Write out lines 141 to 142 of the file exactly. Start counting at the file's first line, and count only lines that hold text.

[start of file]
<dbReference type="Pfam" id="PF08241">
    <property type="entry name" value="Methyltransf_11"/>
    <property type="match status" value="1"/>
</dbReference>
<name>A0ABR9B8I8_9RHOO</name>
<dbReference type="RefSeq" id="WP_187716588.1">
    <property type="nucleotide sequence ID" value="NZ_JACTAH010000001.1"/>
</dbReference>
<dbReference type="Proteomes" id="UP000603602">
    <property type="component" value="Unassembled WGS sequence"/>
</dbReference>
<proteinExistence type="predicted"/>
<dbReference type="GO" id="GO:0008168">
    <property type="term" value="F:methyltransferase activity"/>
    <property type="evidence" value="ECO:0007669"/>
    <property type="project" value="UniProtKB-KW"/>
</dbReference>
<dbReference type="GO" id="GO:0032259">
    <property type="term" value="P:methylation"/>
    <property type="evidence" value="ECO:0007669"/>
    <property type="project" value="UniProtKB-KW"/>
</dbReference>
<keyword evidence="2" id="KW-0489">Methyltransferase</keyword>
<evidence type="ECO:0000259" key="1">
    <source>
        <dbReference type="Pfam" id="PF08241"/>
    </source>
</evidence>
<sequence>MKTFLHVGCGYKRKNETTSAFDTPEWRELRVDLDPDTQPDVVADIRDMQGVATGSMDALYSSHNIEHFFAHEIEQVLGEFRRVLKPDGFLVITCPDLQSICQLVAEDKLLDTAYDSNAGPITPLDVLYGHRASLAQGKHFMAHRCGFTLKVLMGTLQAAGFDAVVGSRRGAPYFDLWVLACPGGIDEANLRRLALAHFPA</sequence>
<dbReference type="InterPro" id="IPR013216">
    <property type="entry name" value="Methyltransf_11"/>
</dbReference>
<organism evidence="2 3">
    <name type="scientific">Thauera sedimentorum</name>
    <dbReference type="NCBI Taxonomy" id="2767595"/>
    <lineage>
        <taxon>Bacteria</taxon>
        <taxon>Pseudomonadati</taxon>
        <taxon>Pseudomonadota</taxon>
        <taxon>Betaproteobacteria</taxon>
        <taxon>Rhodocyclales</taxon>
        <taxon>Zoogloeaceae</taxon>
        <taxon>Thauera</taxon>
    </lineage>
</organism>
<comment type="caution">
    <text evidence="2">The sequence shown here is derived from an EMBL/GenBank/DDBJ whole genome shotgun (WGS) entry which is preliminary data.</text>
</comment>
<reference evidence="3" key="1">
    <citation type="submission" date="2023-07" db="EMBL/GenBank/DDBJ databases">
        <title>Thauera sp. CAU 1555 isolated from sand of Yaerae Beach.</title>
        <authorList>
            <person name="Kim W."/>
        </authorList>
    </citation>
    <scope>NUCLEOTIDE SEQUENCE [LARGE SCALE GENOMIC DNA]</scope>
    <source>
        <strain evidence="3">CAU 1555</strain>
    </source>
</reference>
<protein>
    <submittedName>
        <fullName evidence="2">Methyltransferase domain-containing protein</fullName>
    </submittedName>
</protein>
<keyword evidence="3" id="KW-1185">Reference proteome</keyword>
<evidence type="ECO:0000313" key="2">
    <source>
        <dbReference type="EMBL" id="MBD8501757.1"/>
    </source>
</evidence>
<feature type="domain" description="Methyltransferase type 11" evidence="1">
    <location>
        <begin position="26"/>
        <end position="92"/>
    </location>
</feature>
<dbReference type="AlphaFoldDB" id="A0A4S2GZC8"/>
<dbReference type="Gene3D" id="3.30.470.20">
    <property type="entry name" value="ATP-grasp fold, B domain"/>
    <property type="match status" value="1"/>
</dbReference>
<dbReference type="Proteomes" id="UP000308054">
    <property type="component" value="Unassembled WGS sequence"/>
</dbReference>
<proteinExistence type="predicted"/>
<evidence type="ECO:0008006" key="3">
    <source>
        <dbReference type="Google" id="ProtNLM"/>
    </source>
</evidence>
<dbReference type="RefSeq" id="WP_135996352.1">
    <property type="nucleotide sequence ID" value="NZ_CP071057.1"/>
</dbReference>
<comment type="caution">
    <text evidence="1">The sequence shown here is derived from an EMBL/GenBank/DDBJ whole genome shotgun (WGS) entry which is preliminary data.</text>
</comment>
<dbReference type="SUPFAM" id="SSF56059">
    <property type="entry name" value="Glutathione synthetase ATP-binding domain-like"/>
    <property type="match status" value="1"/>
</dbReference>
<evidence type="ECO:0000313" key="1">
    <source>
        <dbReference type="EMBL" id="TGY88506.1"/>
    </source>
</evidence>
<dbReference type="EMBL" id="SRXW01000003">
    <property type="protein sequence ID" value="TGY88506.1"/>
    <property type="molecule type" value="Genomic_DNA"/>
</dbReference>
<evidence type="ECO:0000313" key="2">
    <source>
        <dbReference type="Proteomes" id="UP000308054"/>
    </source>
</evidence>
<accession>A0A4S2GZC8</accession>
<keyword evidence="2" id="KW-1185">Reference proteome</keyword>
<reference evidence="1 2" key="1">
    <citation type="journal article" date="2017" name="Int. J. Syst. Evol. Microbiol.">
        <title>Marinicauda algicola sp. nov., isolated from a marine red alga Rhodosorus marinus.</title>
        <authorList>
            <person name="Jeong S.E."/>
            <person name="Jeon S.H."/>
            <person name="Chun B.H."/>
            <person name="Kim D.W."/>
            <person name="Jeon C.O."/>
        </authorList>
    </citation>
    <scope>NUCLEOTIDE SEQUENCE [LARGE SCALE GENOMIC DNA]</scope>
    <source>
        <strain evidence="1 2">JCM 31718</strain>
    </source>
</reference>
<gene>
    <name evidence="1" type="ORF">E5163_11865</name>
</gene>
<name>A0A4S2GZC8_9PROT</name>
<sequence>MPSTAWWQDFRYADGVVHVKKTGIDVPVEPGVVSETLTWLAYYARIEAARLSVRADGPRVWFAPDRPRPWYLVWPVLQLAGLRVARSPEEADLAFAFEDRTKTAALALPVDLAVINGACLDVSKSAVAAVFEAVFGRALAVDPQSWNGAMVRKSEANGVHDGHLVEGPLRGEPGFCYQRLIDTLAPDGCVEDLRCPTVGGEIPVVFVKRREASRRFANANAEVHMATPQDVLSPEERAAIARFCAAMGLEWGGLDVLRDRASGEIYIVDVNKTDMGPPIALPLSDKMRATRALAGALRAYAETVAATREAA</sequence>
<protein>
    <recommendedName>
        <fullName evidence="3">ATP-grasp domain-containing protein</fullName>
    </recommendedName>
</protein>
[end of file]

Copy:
        <fullName evidence="3">ATP-grasp domain-containing protein</fullName>
    </recommendedName>